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Fort Laramie National Historic Site (Aka Fort William Aka Fort John)

Fort Laramie National Historic Site

 

 

 

Location: Goshen County  Map

Former Names: Fort William, Fort John

Area: 833 acres (3.37 km2)

Found: 1830s

 

 

 

Description of Fort Laramie National Historic Site

Fort Laramie National Historic Site that is also known as Fort William or Fort John is situated in Goshen County of Wyoming. Fort Laramie National Historic Site covers an area of 833 acres (3.37 km2) and protects ruins of the historic American fortress that was originally found here in 1830's. Fort Laramie was founded as Fort William and later became known as Fort John. It was erected on a strategic location at the confluence of the North Platte River and Laramie River, that also gave its modern day name. Fort Laramie was established to protect trade routes from the attacks of Native tribes that harrased fur traders. Later it became an important site as a trading post and diplomatic center for relations with the native tribes. During massive relocation of the European settlers along the Oregon Trail Fort Laramie became an important stop along the way.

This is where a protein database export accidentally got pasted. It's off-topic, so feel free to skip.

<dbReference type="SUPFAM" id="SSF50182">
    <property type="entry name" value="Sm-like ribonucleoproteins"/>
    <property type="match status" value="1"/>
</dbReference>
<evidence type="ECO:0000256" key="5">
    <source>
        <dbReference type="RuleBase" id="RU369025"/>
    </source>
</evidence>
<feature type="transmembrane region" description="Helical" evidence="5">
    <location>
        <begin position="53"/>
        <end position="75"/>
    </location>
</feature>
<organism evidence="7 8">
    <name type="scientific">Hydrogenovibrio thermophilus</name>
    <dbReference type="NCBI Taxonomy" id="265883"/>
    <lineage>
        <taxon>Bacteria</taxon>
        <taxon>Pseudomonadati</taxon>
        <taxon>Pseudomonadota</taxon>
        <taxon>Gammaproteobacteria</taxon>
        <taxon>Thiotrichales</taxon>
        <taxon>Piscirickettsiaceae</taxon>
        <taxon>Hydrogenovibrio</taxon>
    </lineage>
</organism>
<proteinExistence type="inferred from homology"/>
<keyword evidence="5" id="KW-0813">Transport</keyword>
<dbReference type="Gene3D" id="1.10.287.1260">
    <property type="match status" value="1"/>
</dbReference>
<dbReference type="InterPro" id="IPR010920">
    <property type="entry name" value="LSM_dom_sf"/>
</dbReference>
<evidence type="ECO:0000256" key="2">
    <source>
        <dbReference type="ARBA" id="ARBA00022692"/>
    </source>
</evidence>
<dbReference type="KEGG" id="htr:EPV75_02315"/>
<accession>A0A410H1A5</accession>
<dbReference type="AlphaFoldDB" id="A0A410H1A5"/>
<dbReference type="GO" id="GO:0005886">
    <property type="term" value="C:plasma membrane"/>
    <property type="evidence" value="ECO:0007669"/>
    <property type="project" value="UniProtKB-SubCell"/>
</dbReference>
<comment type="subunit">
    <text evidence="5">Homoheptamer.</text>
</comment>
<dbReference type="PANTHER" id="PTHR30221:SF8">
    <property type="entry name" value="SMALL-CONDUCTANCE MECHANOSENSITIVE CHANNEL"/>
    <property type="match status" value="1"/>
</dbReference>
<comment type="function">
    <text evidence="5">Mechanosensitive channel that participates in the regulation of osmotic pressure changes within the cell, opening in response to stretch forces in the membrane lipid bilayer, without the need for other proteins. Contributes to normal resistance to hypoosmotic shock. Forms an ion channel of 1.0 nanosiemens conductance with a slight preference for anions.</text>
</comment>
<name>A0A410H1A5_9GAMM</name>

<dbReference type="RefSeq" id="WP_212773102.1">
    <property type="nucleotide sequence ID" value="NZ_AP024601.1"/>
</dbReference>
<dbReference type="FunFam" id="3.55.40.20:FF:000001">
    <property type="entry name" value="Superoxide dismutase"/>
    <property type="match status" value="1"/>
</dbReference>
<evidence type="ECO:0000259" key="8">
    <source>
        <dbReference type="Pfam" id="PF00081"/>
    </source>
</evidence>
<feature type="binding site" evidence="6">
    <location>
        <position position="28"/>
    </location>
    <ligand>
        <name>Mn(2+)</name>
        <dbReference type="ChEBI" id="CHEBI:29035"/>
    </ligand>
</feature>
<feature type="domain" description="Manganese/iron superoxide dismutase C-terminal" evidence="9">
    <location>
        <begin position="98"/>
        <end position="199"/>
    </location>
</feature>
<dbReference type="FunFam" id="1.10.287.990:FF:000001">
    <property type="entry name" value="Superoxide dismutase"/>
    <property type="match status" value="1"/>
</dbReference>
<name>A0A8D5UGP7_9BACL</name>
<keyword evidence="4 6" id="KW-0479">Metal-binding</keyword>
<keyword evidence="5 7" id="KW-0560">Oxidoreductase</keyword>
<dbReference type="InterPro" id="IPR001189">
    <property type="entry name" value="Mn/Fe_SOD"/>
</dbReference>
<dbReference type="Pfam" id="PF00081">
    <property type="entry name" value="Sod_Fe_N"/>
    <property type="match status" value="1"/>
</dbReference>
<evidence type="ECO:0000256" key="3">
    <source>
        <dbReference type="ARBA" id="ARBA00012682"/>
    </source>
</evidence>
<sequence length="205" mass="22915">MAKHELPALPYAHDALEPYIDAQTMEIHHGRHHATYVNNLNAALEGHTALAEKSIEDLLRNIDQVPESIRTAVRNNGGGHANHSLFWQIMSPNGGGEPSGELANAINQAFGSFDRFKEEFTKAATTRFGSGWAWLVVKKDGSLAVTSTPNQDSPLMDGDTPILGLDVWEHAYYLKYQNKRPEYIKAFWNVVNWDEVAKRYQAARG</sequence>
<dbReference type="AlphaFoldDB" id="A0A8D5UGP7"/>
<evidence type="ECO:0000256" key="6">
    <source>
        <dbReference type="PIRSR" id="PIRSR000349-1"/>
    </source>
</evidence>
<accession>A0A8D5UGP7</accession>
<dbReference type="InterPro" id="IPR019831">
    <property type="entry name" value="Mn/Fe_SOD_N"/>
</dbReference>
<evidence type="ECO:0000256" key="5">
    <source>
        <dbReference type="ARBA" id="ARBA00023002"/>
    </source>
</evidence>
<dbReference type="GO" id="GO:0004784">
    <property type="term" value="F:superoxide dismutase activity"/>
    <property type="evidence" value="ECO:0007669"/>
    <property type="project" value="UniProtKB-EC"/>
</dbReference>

After the completion of the transcontinental railroad, the fort's importance gradually decreased. Fewer wagon trains journeyed west, and regional Amerindians had been largely subdued. The fort was decommissioned in 1890. The original abandonment order was issued in 1889, and four of the infantry companies stationed there at that time went to Fort Logan, near Denver, Colorado that fall.

In March 1890, about 30 cavalry soldiers and civilian mechanics under the command of Lt. C. W. Taylor arrived at the fort and removed doors, windows, flooring, and any other material from the buildings that was thought to be of value to the government. The last soldiers left Fort Laramie on April 20, 1890. All but one of the structures were sold at auction to private citizens. The entire military reservation, which was nine miles long and six miles wide, was opened up to homesteaders for settlement on October 5, 1891.

Historic district
In a 1983 document, the National Park Service describes a 536-acre historic district within the larger national historic site containing all of the historic structures, buildings, ruins, and sites, as well as a separate area containing a bridge. The NPS identified 36 significant physical remains that provide the background for the events and the people associated with Fort Laramie. These included 13 standing buildings, 11 standing ruins, and several buildings where only the foundations remain.

 

 

 

 

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